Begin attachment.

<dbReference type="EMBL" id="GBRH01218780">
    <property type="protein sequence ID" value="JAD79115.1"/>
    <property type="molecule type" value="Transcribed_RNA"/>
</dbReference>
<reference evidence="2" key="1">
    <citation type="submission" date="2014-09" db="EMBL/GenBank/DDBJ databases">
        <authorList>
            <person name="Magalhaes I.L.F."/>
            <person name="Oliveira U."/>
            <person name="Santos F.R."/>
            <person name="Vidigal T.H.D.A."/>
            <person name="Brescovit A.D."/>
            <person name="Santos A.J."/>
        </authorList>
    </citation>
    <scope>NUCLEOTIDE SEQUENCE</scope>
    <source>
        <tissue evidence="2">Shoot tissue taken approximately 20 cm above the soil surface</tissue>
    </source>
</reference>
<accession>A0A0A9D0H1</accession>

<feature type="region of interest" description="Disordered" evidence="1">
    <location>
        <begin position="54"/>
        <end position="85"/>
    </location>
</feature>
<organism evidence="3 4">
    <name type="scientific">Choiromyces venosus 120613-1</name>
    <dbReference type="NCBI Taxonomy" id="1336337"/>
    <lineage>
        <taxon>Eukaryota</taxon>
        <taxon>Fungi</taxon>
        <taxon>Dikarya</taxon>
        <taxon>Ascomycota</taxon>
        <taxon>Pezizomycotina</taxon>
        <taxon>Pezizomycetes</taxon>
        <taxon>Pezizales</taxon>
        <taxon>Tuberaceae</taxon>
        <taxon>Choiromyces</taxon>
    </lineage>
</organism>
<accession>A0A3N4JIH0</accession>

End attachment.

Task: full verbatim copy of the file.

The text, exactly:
<dbReference type="EMBL" id="GBRH01218780">
    <property type="protein sequence ID" value="JAD79115.1"/>
    <property type="molecule type" value="Transcribed_RNA"/>
</dbReference>
<reference evidence="2" key="1">
    <citation type="submission" date="2014-09" db="EMBL/GenBank/DDBJ databases">
        <authorList>
            <person name="Magalhaes I.L.F."/>
            <person name="Oliveira U."/>
            <person name="Santos F.R."/>
            <person name="Vidigal T.H.D.A."/>
            <person name="Brescovit A.D."/>
            <person name="Santos A.J."/>
        </authorList>
    </citation>
    <scope>NUCLEOTIDE SEQUENCE</scope>
    <source>
        <tissue evidence="2">Shoot tissue taken approximately 20 cm above the soil surface</tissue>
    </source>
</reference>
<accession>A0A0A9D0H1</accession>

<feature type="region of interest" description="Disordered" evidence="1">
    <location>
        <begin position="54"/>
        <end position="85"/>
    </location>
</feature>
<organism evidence="3 4">
    <name type="scientific">Choiromyces venosus 120613-1</name>
    <dbReference type="NCBI Taxonomy" id="1336337"/>
    <lineage>
        <taxon>Eukaryota</taxon>
        <taxon>Fungi</taxon>
        <taxon>Dikarya</taxon>
        <taxon>Ascomycota</taxon>
        <taxon>Pezizomycotina</taxon>
        <taxon>Pezizomycetes</taxon>
        <taxon>Pezizales</taxon>
        <taxon>Tuberaceae</taxon>
        <taxon>Choiromyces</taxon>
    </lineage>
</organism>
<accession>A0A3N4JIH0</accession>